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Saturday, April 07, 2007

Poor Sweet Little Vonage

In the case of Verizon Services Corp v Vonage Holdings, 06-cv-682, U.S. District Court for the Eastern District of Virginia.The court has four divisions: Alexandria, Newport News, Norfolk, and Richmond.

A complete docket of the case can be found here. The case was heard in Alexandria. Vonage was erroneously ruled against by the jury and the judge issued an injunction which would have "strangled" Vonage slowly.

Vonage has signed an agreement with VOIP Inc for workarounds on two of the alleged patent infringements; and has won a stay on the customer ban included in the injunction, from the U.S. Court of Appeals for the Federal Circuit in Washington.

There were seven patents mentioned in the suit: 6,430,275 ; 6,137,869 ; 6,298,062 ; 6,128,304 ; 6.104,711 ; 6,282,574 ; and 6,359,880 .

Of these seven patents and the numerous claims made in the suit, the jury found the following three patents and 6 claims were infringed upon and that the infringement was NOT willful:

Claim 20 of patent 6,104,711 filed March 6, 1997; issued Aug 15, 2000; for a "Enhanced Internet Domain Name Server" held by Assignee Bell Atlantic Network Services, Inc., Arlington, Va.

Claim 27 of patent 6,282,574 filed February 24, 2000; issued on Aug 28, 2001; for a "Method, server and telecommunications system for name translation on a conditional basis and/or to a telephone number." (This patent is an extension of patent 6,104,711) held by the same Assignee.

Claims 1,6,7,8 of patent 6,359,880 filed July 30, 1999; issued March 29, 2002; for a "Public wireless/cordless internet gateway."

Said patent being a divisional of patent 6,542,497 filed March 11, 1997; issued April 1, 2003; for a "Public wireless/cordless internet gateway" held by Assignee Verizon Services Corp., Arlington, VA.

The claims "infringed" upon in Patents '711 & '574: the "inventors" at Verizon "created" what could be called DNS for phone systems.

This alleged patented "technology" is used by an Open Internet standard called ENUM , standardized in RFC 3761; "The E.164 to Uniform Resource Identifiers (URI) Dynamic Delegation Discovery System (DDDS) Application (ENUM)" copyrighted in April 2004 by The Internet Society;

which superceded RFC 2916 ; "E.164 number and DNS" copyrighted in September 2000.

RFC 3761 Abstract: "This document discusses the use of the Domain Name System (DNS) for storage of E.164 numbers. More specifically, how DNS can be used for identifying available services connected to one E.164 number.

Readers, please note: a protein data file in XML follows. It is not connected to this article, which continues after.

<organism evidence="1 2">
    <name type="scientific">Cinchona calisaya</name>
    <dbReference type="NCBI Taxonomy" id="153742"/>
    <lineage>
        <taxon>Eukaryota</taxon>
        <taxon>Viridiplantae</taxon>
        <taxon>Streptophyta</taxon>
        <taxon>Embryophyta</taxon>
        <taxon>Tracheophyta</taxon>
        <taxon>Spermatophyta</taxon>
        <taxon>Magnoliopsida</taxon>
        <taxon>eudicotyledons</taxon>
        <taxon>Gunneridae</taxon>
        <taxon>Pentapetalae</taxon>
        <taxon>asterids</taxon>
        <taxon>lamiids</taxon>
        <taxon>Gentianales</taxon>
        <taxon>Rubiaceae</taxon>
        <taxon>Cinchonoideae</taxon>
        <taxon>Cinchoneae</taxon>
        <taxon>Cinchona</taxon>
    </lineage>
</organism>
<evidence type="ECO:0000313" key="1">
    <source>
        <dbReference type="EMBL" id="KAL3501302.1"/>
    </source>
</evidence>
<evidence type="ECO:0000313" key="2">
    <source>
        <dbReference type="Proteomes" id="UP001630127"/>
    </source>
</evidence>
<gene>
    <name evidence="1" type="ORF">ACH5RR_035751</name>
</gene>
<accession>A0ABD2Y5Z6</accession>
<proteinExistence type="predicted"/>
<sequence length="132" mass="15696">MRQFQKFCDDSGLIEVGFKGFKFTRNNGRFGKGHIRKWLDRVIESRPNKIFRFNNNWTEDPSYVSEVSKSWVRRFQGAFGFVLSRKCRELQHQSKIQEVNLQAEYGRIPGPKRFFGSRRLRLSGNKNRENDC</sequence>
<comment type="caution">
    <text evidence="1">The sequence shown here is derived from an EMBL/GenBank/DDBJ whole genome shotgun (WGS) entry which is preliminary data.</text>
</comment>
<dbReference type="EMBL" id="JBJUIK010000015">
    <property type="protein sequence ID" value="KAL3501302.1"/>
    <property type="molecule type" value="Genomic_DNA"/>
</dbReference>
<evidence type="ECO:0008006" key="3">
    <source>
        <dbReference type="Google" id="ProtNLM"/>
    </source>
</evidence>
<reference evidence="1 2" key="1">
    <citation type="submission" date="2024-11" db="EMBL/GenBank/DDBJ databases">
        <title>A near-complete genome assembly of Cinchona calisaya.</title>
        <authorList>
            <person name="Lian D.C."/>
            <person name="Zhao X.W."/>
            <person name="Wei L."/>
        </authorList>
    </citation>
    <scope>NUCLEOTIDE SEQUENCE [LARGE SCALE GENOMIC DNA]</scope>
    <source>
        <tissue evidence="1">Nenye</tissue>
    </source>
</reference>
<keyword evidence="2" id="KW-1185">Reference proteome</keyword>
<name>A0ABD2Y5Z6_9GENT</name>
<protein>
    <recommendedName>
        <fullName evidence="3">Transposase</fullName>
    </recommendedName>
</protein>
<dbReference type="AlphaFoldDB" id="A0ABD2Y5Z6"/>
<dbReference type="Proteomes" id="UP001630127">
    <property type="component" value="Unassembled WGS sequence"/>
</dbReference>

It specifically obsoletes RFC 2916 to bring it in line with the Dynamic Delegation Discovery System (DDDS) Application specification found in the document series specified in RFC 3401."

RFC 3401 (DDDS) was copyrighted in October 2002 and supercedes RFC 2276 which was copyrighted in January 1998 and addresses the issues of the discovery of URN (Uniform Resource Name) resolver services that in turn directly translate URNs into URLs (Uniform Resource Locators) and URCs (Uniform Resource Characteristics).

Using RFC 3761 or ENUM, you look up the phone number in a DNS server and the DNS server, using standardized records, returns the address to which to send calls. This information is in a public database, which anyone can use.

The claims in patents '711 and '574 are very broad in scope. Given that JEEVES was translating names to numbers on the ARPANET in 1983; it would appear that at a minimum claim 20 of patent 6,104,711 is obviously and patently UNPATENTABLE.

The claims "infringed" upon in Patent 880: this appears to be a public/wireless/cordless gateway setup for wireless VoIP. The claims made in patent 880 are for the normal use of the SIP REGISTER method as defined in RFC 3261 copyrighted in June 2002;

RFC 3261 describes Session Initiation Protocol (SIP), an application-layer control (signaling) protocol for creating, modifying, and terminating sessions with one or more participants. These sessions include Internet telephone calls, multimedia distribution, and multimedia conferences.

RFC 3261 superceded RFC 2543 copyrighted in March 1999; which describes Session Initiation Protocol (SIP) and includes the intial SIP REGISTER method, which is how a Vonage or any VoIP phone makes its presence and current location known.

Once again the claims in patent 880 are very broad in scope (and given that RFC2543 pre-dates the Verizon patent) and clearly appear to be obviously and patently UNPATENTABLE.

The claims in patent '711 and '574 are implemented via the claims in Patent 880: Vonage and all other SIP-based VoIP providers use standard protocols specified in The Internet Society RFCs.

ITSP's like Vonage use these Open Standard's with both public databases (e164.arpa is the official one, e164.org is a public, but unofficial one, and any company can run private internal versions) to determine how to route calls both from the Internet to the PSTN and from the PSTN to the Internet, as applicable.

Anyone can query the public database used by thousands of ITSPs all over the world to deliver traffic to U.S. 800 numbers.

The 880 patent also claims the use of any VoIP protocol in which a wireless enabled phone registers itself as being available from a local wireless system, such as a WiFi hotspot or a home or office private WiFi network.

Vonage WiFi phones, all other WiFi SIP phones, and even a laptop with a softphone client contacting ANY ITSP (including Vonage, Skype, or even any home or business or other VoIP PBX) do exactly what the claims of this patent "invent".

What Verizon claims as unique is simply the act of performing these operations over a WiFi gateway. Verizon's claim is analogus to patenting the use of normal eMail protocols when connected to a WiFi Hotspot.